Film7070 Week 6: 1961 & 1990

1961: Tierra Brutal aka The Savage Guns

I had high hopes for Tierra Brutal. It’s a film that’s not easy to find, but, being a fan of Richard Basehart since watching him as Admiral Nelson in Voyage to the Bottom of the Sea as a boy, the prospect of seeing him take the lead in what I’d heard described as a proto-spaghetti western (it was filmed in Spain) was hard to resist. So perhaps my expectation were a little high when I finally tracked it down. I was hoping to unearth a hidden gem, what I got was a fairly standard B western that has little of the style of the spaghetti westerns that were to come a few short years later.

Perhaps this lack of continental flavour shouldn’t have come as a surprise, the film was directed by an Englishman, Michael Carreras, a name that’s more familiar to horror fans than western aficionados. Michael was a producer and director with Hammer Films and the son of the studios founder Sir James Carreras. Not the sort of background you’d expect for a western movie director but he does a competent, if decidedly unspectacular, job.

Basehart does well as the gunfighter who’s looking for a place to hang up his guns (yes that old chestnut) but finds it’s never that easy to escape your past. The rest of the cast is made up of minor American actors, attractive Spanish ladies and a presumably hard up Fernando Rey. All of which leads to a frankly rather dull 90 minutes.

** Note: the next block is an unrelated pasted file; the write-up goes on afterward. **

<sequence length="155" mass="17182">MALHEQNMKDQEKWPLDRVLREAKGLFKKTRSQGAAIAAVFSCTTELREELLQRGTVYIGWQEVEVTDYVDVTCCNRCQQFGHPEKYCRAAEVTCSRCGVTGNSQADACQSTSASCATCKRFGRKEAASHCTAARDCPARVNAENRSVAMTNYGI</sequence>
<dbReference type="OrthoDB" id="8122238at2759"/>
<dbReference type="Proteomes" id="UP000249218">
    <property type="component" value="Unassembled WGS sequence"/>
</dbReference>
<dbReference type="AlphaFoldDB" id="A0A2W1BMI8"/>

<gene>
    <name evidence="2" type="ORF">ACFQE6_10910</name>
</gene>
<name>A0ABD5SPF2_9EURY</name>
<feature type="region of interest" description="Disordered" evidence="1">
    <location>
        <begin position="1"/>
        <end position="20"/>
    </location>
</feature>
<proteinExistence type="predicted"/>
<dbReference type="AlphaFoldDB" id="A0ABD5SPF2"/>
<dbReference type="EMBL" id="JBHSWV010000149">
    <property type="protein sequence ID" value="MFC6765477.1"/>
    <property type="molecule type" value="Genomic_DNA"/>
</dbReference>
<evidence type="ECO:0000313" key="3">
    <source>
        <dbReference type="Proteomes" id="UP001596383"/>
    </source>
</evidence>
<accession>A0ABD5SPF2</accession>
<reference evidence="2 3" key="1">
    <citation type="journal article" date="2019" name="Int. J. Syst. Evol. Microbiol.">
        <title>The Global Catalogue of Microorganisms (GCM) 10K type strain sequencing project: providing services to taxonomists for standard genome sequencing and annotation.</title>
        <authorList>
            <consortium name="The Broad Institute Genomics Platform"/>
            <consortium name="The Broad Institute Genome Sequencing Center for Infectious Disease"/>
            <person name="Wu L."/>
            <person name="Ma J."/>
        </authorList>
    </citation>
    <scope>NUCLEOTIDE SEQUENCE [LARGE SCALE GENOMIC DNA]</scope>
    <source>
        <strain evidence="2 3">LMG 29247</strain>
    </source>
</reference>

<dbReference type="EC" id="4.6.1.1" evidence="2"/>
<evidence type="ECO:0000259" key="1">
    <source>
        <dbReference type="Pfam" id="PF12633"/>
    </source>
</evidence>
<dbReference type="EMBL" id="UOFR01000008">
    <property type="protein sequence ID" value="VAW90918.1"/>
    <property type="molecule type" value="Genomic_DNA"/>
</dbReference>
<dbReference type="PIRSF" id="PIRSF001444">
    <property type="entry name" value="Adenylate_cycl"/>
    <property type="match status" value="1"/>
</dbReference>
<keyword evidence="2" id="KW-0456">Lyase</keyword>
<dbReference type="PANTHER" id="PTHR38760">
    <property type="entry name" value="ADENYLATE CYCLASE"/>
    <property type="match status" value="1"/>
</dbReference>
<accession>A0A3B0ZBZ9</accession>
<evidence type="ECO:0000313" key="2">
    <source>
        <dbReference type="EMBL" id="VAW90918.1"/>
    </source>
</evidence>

1990: The Reflecting Skin

Philip Ridley is a director who divides audiences, is he pretentious and deliberately obscure or a visionary filmmaker who gives us a quirky, and often bleak, view of the world? After watching The Passion of Darkly Noon I was leaning more towards visionary than pretentious and The Reflecting Skin has pushed me further that way.

Told from a child’s perspective but with little of the happy nostalgia such films usually foster, this is a bleak look at depression era rural America. The film lacks any characters you can really identify with, everyone is a little weird, not least our central character, ten year old Seth Dove, and they’re not very sympathetic either. The film has a very dark tone and yet it’s also strangely beautiful, there’s some gorgeous cinematography.

It isn’t without it’s weak points – Jeremy Cooper, making his screen debut as Seth, isn’t a strong enough actor to carry the film and the pace at times is too slow, although whenever you feel your attention starting to wander the film throws another level of weirdness at you that pulls you back in.

I don’t want to give too much away, I knew very little about the film going in and I think that worked in its favour. It’s a hypnotic, at times deeply disturbing drama with some strong supporting performances, Duncan Fraser as Seth’s Father being worthy of special mention, as is Sheila Moore as his tyrannical and mentally unstable Mum. It’s not a film that’s quickly forgotten, there is at least one truly horrifying moment and enough disturbing images for a few nightmares but there’s also the question of what Ridley was trying to say with his portrait of this truly dysfunctional family. Ridley’s view of childhood certainly isn’t the rose coloured golden years that the movies often promote it as. The superficial beauty of the setting contrasting with the dark secrets that all the characters have.

The Dunwich Horror 01

Film7070 Week 3: 1970

1970: The Dunwich Horror